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Either ordinary magistrates or officers, or else extraordinary commissioners, who were frequently appointed at Rome to execute any public office. The form triumvir is quite legitimate, and the gen. plur. is often used as a predicate of a single individual; but it is doubtful whether there is any good authority for the nom. plur. triumviri, although it is often found in our texts: MSS. seem always to give iiiviri. The following is a list of the most important of both classes, arranged in alphabetical order:


Tresvĭri Agro Dividundo. See Tresviri Coloniae Deducendae below.


Tresvĭri Capitāles appear to have been regularly appointed first in about B.C. 290 (Livy, Epit. 11). At first the tresviri were not chosen by the people, but nominated, probably by the Praetor Urbanus, who at a later time presided at their election.

In criminal cases their main duty was to look to the safer custody of the convicted, and to execute capital punishment. The usual form of execution was, for the upper classes and for women, strangling in prison (triumvirale supplicium, Tac. Ann. v. 10), a fate which befell the fellow-conspirators of Catiline (Sall. Cat. 55); slaves were crucified, also under their supervision. They had also the duty of receiving charges (Plaut. Aul. 413) and of arresting offenders; and generally of looking after the police of Rome, for which purpose they had a post in the Forum near the Columna Maenia (Pro Cluent. 13, 39). Their duty was to go the round of the streets by night, and to seize and punish disorderly characters (Plaut. Amph. ad init.), and, as being charged with the safety of the city, they were required to be present at once in cases of fire. There is no trace of any independent criminal jurisdiction; even a slave had to be condemned by a regular court; but this does not preclude the administration of such punishment as was necessary to keep order. They had further to exact and to pay into the treasury the sacramenta due in civil suits, and to decide upon the obligation to serve as iudices (Cic. Brut. 31, 117). Here, as in other cases, they appear as the assistants of the praetors. Under the Empire their functions were mainly discharged by the praefectus vigilum. See Vigiles.


Tresvĭri Coloniae Deducendae were persons appointed to superintend the formation of a colony. Since they had besides to superintend the distribution of the land to the colonists, we find them also called Tresviri Coloniae Deducendae Agroque Dividundo, and sometimes simply Tresviri Agro Dando. The number three was the most usual one, but we also find commissions of five, seven, ten, fifteen, or twenty, as might be determined by the law instituting the colony.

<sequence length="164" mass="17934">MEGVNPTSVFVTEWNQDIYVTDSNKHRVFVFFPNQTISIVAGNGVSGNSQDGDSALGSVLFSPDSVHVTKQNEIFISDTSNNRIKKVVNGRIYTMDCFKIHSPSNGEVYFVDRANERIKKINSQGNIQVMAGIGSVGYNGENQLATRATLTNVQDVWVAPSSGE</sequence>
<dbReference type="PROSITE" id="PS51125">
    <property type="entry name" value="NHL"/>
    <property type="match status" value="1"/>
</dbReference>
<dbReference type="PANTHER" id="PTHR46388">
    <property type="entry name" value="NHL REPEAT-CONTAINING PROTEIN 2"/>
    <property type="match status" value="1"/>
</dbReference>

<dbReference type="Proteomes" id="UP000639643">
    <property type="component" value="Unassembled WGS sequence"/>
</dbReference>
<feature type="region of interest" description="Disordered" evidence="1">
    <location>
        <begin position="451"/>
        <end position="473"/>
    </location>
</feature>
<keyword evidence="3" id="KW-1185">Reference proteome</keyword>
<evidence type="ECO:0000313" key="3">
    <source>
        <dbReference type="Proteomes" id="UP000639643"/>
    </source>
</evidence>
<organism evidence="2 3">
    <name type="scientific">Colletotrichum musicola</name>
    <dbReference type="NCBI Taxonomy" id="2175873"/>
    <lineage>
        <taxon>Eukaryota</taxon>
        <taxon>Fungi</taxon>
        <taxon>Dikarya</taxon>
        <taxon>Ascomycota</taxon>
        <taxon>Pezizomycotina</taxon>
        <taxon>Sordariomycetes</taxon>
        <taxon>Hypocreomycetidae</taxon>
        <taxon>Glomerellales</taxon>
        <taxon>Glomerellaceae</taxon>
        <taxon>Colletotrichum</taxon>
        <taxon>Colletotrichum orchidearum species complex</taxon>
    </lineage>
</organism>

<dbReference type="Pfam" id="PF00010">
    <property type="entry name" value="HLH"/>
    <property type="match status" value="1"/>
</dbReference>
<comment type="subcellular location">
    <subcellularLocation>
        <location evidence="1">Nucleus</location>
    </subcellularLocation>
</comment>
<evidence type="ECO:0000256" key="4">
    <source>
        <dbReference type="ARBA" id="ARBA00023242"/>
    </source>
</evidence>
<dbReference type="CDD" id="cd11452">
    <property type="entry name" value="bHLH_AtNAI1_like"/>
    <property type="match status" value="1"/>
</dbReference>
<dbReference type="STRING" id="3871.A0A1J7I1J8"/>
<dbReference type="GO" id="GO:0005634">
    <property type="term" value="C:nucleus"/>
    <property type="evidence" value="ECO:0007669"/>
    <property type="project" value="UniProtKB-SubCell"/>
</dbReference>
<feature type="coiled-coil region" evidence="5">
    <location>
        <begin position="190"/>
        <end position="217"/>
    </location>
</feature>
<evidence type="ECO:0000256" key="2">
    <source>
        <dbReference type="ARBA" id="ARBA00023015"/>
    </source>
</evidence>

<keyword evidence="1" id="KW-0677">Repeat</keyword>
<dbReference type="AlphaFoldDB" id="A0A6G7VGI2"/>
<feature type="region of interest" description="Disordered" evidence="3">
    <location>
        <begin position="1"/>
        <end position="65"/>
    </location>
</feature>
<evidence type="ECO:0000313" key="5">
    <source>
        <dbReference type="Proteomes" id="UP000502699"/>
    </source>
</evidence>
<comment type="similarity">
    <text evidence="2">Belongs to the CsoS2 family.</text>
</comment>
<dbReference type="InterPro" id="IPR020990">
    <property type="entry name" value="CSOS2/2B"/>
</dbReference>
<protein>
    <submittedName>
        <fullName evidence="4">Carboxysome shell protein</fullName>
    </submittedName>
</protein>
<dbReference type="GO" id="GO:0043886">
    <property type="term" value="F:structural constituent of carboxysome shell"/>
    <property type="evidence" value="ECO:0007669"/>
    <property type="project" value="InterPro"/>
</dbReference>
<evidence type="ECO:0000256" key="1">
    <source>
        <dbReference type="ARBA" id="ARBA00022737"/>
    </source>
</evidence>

Tresvĭri Epulōnes. See Epulones.


Tresvĭri Equĭtum Turmas Recognoscendi, or Legendis Equĭtum Decuriis, were magistrates first appointed by Augustus to revise the lists of the equites, not at the census, but at the transvectio equitum, and to admit persons into the order, which was formerly part of the duties of the censors (Suet. Aug. 37).


Tresvĭri Monetāles. See Moneta.


Tresvĭri Reficiendis Aedĭbus, elected in the Comitia Tributa in the time of the Second Punic War, a commission for the purpose of repairing and rebuilding certain temples (Livy, xxv. 7).


Tresvĭri Reipublĭcae Constituendae. We have no certain mention of officers or magistrates under this name till towards the close of the Republic, when the supreme power was shared between Lepidus, Antonius, and Caesar (Octavianus), who administered the affairs of the State under the title of Tresviri Reipublicae Constituendae. This office was conferred upon them in B.C. 43 by a law of P. Titius the tribune for five years (Livy, Epit. 120); and on the expiration of the term, in B.C. 38, was conferred upon them again, in B.C. 37, for five years more. The coalition between Iulius Caesar, Pompeius, and Crassus, in B.C. 60 (Vell. Pat. ii. 44; Livy, Epit. 103), is usually called the First Triumvirate, and that between Octavianus, Antony, and Lepidus, the Second; but it must be borne in mind that the former never bore the title of tresviri, nor were invested with any office under that name, whereas the latter were recognized as regular magistrates under the above-mentioned title.


Tresvĭri Sacris Conquirendis Donisque Persignandis, extraordinary officers elected in the Comitia Tributa in the time of the Second Punic War, to take care that all property given or consecrated to the gods was applied to that purpose (Livy, xxv. 7). See Vota Publica.


Tresvĭri Senatus Legendi, officers appointed, whenever required by Augustus, to admit persons into the Senate, which had been the duty of the censors heretofore.

hide References (6 total)
  • Cross-references from this page (6):
    • Suetonius, Divus Augustus, 37
    • Tacitus, Annales, 5.10
    • Plautus, Amphitruo, 1.1
    • Plautus, Aulularia, 3.2
    • Livy, The History of Rome, Book 25, 7
    • Sallust, Catilinae Coniuratio, 55
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